• "There is no royal road to software, anymore than there is a royal road to mathematics."

Laurent Luce - Python Treads Synchronization

A great (though slightly outdated - using Python 2.6 for examples ) post about the various ways to synchronize threads in Python. I have very little experience of threading or synchronization and found this post very approachable.

Notes on setting up Jupyterhub on an EC2 instance ( part 1 )

I am working on setting up a shared Python programming environment for PyLadies London beginner and intermediate programming workshops. My last programming workshop on generators and co-routines was less than successful and I think a lot of it had to with the fact that attendees

  1. had to spend a lot of time setting up an environment
  2. didn't get direct feedback about whether or not the code they had produced was successful
  3. the material wasn't great ( let's be honest )

I hope that I can improve the situation for points 1. and 2. by making a unified PyLadies London Jupyterhub environment. Together with nbgrader, having a unified environment should hopefully make future PyLadies London workshops more enjoyable for the attendees. In this post ( or really 'note-to-self' ), I'm going to be listing some notes on setting up a Jupyterhub on an Amazon EC2 instance.

I am broadly following the Deploying JupyterHub on AWS guide. Please note that there may be errors here. If in doubt, always use the official Amazon AWS guides in lieu of whatever I just wrote here.

Setting up an Ubuntu instance on Amazon AWS

  1. Go to the Amazon AWS console
  2. In the 'Services' tab, select EC2
  3. Create a new instance and select Ubuntu. I am using the AWS free tier to test drive this deployment, so I'll be using t2.micro instance type.
  4. Download the private key (.pem file) you get from the 'Create Instance' wizard( or create your own ) and move to safe location on local machine
  5. Once you move the .pem file to a safe location, you have to change the permissions on the file. Otherwise connecting to your EC2 machine via ssh may not work.

chmod 400 <my-pem-filepath.pem>

  1. Select your instance in the Instances tab and click on the 'Connect' button. This will bring up a dialogue with instructions with the ssh commands that you need to execute from your local machine's shell to connect to your Ubuntu server running on EC2

ssh -i <my-pem-filepath.pem> ubuntu@<ec2-instance-dns-name> 
  1. Verify the fingerprint. This is, unfortunately, not as straightforward as comparing the fingerpring that appears on the ssh console with the key fingerpring you can find when you go to Network & Security -> Key Pairs tab in your management console. You can find more information about this by reading the answer to this Stack Overflow question. In short, you have to generate a fingerprint from the .pem file by running the command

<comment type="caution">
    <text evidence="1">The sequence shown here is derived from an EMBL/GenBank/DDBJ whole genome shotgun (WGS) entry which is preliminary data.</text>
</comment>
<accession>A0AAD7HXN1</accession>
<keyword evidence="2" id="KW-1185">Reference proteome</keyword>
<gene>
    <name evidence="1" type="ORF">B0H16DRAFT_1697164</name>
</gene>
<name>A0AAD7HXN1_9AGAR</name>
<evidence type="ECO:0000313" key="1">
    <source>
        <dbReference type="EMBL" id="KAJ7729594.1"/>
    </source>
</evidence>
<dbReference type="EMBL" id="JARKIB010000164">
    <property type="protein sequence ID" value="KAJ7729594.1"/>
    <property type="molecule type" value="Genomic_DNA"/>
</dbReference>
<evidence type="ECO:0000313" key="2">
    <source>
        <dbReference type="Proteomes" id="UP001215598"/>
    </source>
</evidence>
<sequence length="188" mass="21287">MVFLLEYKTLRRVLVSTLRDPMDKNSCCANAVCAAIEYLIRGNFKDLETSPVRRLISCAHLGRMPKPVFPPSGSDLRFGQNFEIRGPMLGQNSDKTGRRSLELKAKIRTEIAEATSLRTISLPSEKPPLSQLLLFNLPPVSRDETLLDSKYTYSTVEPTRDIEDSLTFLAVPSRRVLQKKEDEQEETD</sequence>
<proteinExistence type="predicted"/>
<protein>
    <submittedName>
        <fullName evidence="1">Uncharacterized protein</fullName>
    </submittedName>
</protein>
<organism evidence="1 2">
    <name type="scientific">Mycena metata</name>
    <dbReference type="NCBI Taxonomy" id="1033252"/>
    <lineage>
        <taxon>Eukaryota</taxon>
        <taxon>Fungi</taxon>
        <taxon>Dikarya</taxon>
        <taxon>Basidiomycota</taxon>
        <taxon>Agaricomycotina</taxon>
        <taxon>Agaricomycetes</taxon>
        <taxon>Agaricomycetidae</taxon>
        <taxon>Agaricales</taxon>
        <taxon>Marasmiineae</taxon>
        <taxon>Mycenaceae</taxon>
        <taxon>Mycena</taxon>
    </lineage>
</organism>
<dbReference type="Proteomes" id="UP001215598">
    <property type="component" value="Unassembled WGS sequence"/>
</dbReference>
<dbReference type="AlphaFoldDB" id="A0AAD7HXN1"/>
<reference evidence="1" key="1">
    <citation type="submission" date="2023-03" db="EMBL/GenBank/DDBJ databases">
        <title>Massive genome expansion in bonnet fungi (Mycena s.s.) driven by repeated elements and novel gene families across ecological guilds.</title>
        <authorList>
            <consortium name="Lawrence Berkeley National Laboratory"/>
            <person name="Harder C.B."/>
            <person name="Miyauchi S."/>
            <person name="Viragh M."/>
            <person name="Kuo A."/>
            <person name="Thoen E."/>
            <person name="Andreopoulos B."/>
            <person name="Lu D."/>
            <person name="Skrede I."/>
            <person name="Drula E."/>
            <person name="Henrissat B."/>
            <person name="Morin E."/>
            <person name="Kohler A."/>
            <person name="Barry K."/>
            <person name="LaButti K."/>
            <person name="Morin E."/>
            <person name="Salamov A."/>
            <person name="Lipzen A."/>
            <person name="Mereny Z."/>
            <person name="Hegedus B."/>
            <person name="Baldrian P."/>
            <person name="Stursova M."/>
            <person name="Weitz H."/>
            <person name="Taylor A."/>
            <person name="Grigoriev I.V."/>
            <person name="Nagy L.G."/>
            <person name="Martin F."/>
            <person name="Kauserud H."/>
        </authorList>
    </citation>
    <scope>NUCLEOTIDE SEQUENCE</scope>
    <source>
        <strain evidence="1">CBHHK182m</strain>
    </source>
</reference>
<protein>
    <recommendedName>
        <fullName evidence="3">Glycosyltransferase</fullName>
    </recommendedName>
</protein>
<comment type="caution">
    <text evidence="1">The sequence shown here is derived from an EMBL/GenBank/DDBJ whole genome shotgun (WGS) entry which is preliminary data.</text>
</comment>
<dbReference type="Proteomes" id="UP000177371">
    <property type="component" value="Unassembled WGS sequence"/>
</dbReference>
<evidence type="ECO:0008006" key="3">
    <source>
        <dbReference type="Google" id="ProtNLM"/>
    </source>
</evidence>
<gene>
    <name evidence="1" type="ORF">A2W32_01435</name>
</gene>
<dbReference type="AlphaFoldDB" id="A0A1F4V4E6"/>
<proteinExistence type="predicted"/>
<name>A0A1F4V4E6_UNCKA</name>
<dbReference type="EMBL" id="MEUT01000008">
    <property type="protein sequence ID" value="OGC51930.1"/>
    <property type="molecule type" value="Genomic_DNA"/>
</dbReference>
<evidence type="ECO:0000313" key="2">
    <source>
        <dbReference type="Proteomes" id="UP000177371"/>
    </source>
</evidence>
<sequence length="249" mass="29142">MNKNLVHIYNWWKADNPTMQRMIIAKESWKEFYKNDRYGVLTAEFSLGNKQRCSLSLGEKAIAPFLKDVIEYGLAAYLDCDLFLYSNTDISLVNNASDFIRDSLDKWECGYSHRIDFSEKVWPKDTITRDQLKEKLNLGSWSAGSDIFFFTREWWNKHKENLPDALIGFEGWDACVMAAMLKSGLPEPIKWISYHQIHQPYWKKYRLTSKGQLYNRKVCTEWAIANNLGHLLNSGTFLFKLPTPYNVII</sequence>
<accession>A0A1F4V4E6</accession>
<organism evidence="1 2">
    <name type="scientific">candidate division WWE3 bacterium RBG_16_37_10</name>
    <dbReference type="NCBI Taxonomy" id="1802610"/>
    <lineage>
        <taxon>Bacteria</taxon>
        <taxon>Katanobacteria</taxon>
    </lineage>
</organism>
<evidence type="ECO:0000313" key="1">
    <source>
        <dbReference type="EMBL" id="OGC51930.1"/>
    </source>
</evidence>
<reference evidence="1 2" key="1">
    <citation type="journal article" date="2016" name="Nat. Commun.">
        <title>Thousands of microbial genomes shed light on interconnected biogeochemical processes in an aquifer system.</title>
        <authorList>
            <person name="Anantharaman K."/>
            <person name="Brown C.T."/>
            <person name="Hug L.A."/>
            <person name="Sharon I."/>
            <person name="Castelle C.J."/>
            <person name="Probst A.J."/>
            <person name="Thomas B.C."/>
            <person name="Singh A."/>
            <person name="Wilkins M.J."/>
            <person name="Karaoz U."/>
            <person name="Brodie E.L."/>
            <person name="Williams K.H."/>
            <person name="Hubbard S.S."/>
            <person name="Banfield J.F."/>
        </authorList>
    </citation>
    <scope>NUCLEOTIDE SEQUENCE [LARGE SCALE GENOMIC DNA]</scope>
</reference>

openssl pkcs8 -in <my-pemfilepath>.pem -nocrypt -topk8 -outform DER | openssl sha1 -c
  1. You should now be able to ssh to your Ubuntu server.

Using Let's Encrypt to secure communications between browser and server

Let's Encrypt is a free certificate authority (CA), which means that it provides digital certificates to domains. This in turn helps to ensure secure communication between a browser and the domain it is connecting to (yes, this explanation is a bit waffly and that's because to this day I have been very very clueless about SSL and certificates - that is all about to change. Hopefully by the next blog post I will be a bit more in tune with what all of this means ).

  1. Let's Encrypt does not work with amazon.com domains, so I will have to point a domain that I registered with another domain provider to my EC2 instance.

  2. The Deployment guide does this with Route53, an Amazon AWS DNS service. I opted to go down the Route53 route (heheh), although now that I think about it, I should have just stuck with my own DNS provider. In the end, I decided to go back and use my domain's original nameservers and add the EC2 instance as a new record into the zone file. The TTL on that record is 14400, so I suppose I have 12 hours to wait and see if anything comes to fruition out of my random rambling (TTL is the amount of time I need to wait between updating a DNS record and the DNS record update being reflected in the DNS servers ). I'll save Route53 for another day. For now, I am too impatient ( and too much of a n00b ).